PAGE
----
The commander of U.S. forces deployed to an Ebola outbreak in West Africa says troops are finishing much of their work in the country and will expect new direction by month’s end.
Seven Ebola treatment units have been turned over to Liberian officials, and another 10 will be finished by the end of December, said Maj. Gen. Gary Volesky, the joint force commander for Operation United Assistance. Troops are still training local health care workers and performing lab work to diagnose the disease — tasks increasingly assumed by U.S. and international aid workers.
“The decision point there is what’s next after those tasks are done,” said Volesky, who also commands the 101st Airborne Division. “I’ll have a lot of soldiers, sailors or marines without a lot to occupy them once that time comes.”
New cases of the infectious disease have fallen in recent months in Liberia, where the bulk of the military’s roughly 2,700 troops are based. The international and local response has grown since troops first arrived in October. The United Nations, the World Food Program and task forces from other countries — including the U.K., France and China — have all expanded their role.
Volesky’s boss, U.S. Africa Command chief Gen. David Rodriguez, said last week that many of the deployed units could soon either return home or be deployed elsewhere in the region. As of last week, infection rates were climbing in Guinea and parts of Sierra Leone, including the capital of Freetown, according to the World Health Organization.
The role, if any, of U.S. military units in other parts of the region is still under discussion, said Mia Beers, head of the USAID Disaster Assistance Response Team, which is leading the U.S. response in the region. Volesky, who spoke from Monrovia in a telephone interview with Stars and Stripes, said he would expect force size to fall in January if current progress in Liberia holds.
Some units have already gone home, including a Seabee unit and a Marine tilt-rotor Osprey unit. The Pentagon has named the new headquarters unit to take over for the 101st, as well as the Reserve and National Guard units to rotate into the region. Their deployment status is now unclear, although Volesky said he remains in close contact with them.
There have been more than 17,000 confirmed cases of the Ebola virus and more than 6,000 deaths since January, according to the WHO.
The military expected a mission lasting as long as six months and requiring as many as 4,000 troops when it began deploying soldiers this fall. It later capped the force at 3,000 as the situation improved and aid organizations expanded their reach in Liberia.
The UN is now responsible for moving the bulk of materials throughout the region, including protective gear and medical equipment. It began airlifting supplies into West Africa in November and is now using helicopters to fly blood samples to labs for faster diagnosis. The UK is leading operations in Sierra Leone, while France is working closely with Guinea. China opened a treatment center in Monrovia.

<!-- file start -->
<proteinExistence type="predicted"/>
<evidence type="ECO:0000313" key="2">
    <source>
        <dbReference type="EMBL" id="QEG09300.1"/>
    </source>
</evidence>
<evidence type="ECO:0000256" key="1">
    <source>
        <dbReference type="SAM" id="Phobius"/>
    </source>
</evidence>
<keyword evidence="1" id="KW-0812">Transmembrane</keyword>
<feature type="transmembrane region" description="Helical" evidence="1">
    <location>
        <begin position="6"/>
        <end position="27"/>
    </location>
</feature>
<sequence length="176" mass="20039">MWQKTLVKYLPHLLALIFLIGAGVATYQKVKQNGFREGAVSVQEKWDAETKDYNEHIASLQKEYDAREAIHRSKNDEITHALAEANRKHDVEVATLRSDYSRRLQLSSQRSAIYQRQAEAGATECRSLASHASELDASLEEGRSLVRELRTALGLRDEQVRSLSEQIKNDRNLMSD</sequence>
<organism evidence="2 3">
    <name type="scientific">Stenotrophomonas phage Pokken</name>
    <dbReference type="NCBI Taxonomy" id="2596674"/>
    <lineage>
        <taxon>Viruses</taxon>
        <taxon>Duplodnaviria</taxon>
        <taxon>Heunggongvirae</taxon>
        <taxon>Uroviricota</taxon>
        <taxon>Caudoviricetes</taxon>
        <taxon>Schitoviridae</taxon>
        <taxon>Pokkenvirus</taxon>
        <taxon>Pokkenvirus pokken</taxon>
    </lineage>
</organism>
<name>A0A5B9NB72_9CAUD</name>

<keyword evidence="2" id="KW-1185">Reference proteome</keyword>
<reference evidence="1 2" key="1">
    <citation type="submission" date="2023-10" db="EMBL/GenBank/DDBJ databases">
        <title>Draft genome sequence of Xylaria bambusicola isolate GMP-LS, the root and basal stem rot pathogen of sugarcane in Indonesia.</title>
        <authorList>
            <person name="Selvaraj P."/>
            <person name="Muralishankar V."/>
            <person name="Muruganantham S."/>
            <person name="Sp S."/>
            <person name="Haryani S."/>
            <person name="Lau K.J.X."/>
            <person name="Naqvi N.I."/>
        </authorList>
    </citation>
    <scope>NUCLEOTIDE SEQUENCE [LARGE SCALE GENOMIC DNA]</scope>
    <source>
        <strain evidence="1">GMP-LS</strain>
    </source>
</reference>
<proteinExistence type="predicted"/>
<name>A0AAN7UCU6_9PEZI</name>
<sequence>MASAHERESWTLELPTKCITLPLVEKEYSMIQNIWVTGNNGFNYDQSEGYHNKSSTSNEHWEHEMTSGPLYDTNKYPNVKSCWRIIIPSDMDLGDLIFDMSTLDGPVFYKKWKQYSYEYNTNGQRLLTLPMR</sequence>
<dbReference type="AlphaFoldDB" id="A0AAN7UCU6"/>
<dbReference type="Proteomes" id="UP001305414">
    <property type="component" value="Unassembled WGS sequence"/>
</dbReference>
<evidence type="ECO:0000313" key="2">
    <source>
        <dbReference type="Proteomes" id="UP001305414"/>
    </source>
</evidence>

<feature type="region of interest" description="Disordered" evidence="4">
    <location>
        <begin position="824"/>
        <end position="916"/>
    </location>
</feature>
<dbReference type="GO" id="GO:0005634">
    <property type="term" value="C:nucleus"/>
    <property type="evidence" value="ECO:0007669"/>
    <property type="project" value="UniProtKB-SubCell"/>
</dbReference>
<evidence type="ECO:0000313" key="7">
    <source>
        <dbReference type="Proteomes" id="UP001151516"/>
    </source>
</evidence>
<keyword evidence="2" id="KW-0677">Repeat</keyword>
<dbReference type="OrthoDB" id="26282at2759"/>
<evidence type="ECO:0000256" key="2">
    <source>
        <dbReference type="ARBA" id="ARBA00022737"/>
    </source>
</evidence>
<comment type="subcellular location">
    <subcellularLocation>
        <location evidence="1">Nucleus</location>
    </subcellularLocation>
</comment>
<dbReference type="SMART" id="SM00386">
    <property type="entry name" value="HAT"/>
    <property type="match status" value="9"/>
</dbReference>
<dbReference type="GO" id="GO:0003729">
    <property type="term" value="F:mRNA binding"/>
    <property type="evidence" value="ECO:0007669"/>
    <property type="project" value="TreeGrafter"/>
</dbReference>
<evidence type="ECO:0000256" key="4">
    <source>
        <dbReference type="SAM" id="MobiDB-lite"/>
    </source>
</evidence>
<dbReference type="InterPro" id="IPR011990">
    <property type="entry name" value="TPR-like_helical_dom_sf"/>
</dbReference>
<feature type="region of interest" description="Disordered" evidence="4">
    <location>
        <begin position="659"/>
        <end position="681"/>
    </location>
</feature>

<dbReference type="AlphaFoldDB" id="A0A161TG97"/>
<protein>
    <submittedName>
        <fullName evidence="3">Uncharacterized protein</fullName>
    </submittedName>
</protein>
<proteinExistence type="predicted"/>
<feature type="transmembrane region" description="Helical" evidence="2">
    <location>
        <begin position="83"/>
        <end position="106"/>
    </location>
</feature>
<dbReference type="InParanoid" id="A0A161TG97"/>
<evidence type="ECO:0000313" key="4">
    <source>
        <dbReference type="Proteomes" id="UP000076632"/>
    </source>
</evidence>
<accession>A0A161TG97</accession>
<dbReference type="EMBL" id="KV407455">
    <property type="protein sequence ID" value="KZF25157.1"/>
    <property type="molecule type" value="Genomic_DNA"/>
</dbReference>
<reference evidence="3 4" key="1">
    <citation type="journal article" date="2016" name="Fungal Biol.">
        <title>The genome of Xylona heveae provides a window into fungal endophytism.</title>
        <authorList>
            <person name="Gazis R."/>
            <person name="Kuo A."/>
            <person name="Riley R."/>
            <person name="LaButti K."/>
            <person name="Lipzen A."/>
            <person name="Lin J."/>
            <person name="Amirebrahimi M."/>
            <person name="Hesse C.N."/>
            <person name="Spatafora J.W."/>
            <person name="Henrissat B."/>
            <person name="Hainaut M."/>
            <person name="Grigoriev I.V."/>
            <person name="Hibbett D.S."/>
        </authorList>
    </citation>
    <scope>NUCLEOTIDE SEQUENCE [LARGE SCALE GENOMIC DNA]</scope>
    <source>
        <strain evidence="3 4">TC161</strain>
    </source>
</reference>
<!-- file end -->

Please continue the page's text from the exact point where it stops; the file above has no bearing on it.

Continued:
Trends in Liberia are generally positive. Infection rates are holding steady, and the country is now isolating 70 percent of new Ebola patients and burying 70 percent of victims, important benchmarks for turning the disease back, according to the WHO. Volesky said there were only nine confirmed infections and 30 possible cases last Thursday versus 52 confirmed and 80 possible in September.
Officials warn that infection rates remain higher in rural areas of the country and that gains can quickly be lost. Aid workers are now focusing on the county and local level, where isolation centers are being built to stage patients before they can be taken to a treatment center. The military is also training health workers in rural areas of the country instead of having them travel to Monrovia.
“We’re out at a point where we’re aggressively hunting the disease,” said Beers.
Volesky said he’s encouraged by the progress but remains cautious.
“No one’s declaring victory,” he said.
It’s good to know our troops are making progress and faster than expected, thanks to the outside help. The bad part is that I had to search for this information because it’s not in the headlines or even the small print at any of the media sites I visit. You’d think keeping tabs on our troops in an Ebola infected area would have a higher priority. Even Fox had nothing on their status, although they did report on the increase in deaths in Sierra Leone, as mentioned above.
Hopefully our guys can come home soon, but it doesn’t look like it will be in time for Christmas. Come home healthy, boys.